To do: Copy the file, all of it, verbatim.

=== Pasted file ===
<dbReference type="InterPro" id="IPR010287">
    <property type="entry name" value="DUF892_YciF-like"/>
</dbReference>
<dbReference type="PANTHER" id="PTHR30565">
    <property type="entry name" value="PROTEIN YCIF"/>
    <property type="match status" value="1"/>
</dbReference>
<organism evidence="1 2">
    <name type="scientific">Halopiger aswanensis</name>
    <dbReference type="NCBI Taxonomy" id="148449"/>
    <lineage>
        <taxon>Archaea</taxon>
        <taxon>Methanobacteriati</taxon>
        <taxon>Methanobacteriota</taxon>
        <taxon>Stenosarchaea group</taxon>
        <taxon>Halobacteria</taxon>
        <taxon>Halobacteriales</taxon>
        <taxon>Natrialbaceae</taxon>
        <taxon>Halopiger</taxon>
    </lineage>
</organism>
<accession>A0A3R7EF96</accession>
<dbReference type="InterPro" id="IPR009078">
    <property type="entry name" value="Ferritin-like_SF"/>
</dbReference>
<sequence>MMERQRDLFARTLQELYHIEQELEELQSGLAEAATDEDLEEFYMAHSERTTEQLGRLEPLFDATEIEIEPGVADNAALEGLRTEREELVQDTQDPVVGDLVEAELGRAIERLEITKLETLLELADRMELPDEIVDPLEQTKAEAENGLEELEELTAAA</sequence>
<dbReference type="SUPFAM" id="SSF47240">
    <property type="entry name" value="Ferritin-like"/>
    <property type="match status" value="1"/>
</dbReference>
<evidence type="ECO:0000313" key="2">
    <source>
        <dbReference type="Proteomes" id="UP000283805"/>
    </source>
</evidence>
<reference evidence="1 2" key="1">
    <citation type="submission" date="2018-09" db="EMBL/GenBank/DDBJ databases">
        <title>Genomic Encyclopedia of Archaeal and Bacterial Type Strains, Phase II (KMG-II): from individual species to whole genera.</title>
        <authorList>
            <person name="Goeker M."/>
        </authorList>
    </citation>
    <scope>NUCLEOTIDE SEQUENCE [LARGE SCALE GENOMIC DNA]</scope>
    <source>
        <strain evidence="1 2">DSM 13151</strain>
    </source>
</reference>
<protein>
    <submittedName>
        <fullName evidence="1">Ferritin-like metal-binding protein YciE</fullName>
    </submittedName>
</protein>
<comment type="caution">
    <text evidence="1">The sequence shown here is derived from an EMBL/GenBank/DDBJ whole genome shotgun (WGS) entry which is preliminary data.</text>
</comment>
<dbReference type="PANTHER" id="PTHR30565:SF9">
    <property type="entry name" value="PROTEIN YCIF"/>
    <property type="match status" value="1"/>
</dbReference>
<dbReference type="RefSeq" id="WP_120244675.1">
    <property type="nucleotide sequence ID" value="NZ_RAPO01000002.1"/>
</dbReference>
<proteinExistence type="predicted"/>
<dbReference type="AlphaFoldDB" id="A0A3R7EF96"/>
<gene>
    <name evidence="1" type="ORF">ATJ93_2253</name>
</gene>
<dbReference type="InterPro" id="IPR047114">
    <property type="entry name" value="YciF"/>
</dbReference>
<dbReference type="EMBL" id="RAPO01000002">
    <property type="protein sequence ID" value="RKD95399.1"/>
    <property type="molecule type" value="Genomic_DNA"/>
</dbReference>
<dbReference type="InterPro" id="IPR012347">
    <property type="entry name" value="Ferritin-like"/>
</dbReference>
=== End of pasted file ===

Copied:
<dbReference type="InterPro" id="IPR010287">
    <property type="entry name" value="DUF892_YciF-like"/>
</dbReference>
<dbReference type="PANTHER" id="PTHR30565">
    <property type="entry name" value="PROTEIN YCIF"/>
    <property type="match status" value="1"/>
</dbReference>
<organism evidence="1 2">
    <name type="scientific">Halopiger aswanensis</name>
    <dbReference type="NCBI Taxonomy" id="148449"/>
    <lineage>
        <taxon>Archaea</taxon>
        <taxon>Methanobacteriati</taxon>
        <taxon>Methanobacteriota</taxon>
        <taxon>Stenosarchaea group</taxon>
        <taxon>Halobacteria</taxon>
        <taxon>Halobacteriales</taxon>
        <taxon>Natrialbaceae</taxon>
        <taxon>Halopiger</taxon>
    </lineage>
</organism>
<accession>A0A3R7EF96</accession>
<dbReference type="InterPro" id="IPR009078">
    <property type="entry name" value="Ferritin-like_SF"/>
</dbReference>
<sequence>MMERQRDLFARTLQELYHIEQELEELQSGLAEAATDEDLEEFYMAHSERTTEQLGRLEPLFDATEIEIEPGVADNAALEGLRTEREELVQDTQDPVVGDLVEAELGRAIERLEITKLETLLELADRMELPDEIVDPLEQTKAEAENGLEELEELTAAA</sequence>
<dbReference type="SUPFAM" id="SSF47240">
    <property type="entry name" value="Ferritin-like"/>
    <property type="match status" value="1"/>
</dbReference>
<evidence type="ECO:0000313" key="2">
    <source>
        <dbReference type="Proteomes" id="UP000283805"/>
    </source>
</evidence>
<reference evidence="1 2" key="1">
    <citation type="submission" date="2018-09" db="EMBL/GenBank/DDBJ databases">
        <title>Genomic Encyclopedia of Archaeal and Bacterial Type Strains, Phase II (KMG-II): from individual species to whole genera.</title>
        <authorList>
            <person name="Goeker M."/>
        </authorList>
    </citation>
    <scope>NUCLEOTIDE SEQUENCE [LARGE SCALE GENOMIC DNA]</scope>
    <source>
        <strain evidence="1 2">DSM 13151</strain>
    </source>
</reference>
<protein>
    <submittedName>
        <fullName evidence="1">Ferritin-like metal-binding protein YciE</fullName>
    </submittedName>
</protein>
<comment type="caution">
    <text evidence="1">The sequence shown here is derived from an EMBL/GenBank/DDBJ whole genome shotgun (WGS) entry which is preliminary data.</text>
</comment>
<dbReference type="PANTHER" id="PTHR30565:SF9">
    <property type="entry name" value="PROTEIN YCIF"/>
    <property type="match status" value="1"/>
</dbReference>
<dbReference type="RefSeq" id="WP_120244675.1">
    <property type="nucleotide sequence ID" value="NZ_RAPO01000002.1"/>
</dbReference>
<proteinExistence type="predicted"/>
<dbReference type="AlphaFoldDB" id="A0A3R7EF96"/>
<gene>
    <name evidence="1" type="ORF">ATJ93_2253</name>
</gene>
<dbReference type="InterPro" id="IPR047114">
    <property type="entry name" value="YciF"/>
</dbReference>
<dbReference type="EMBL" id="RAPO01000002">
    <property type="protein sequence ID" value="RKD95399.1"/>
    <property type="molecule type" value="Genomic_DNA"/>
</dbReference>
<dbReference type="InterPro" id="IPR012347">
    <property type="entry name" value="Ferritin-like"/>
</dbReference>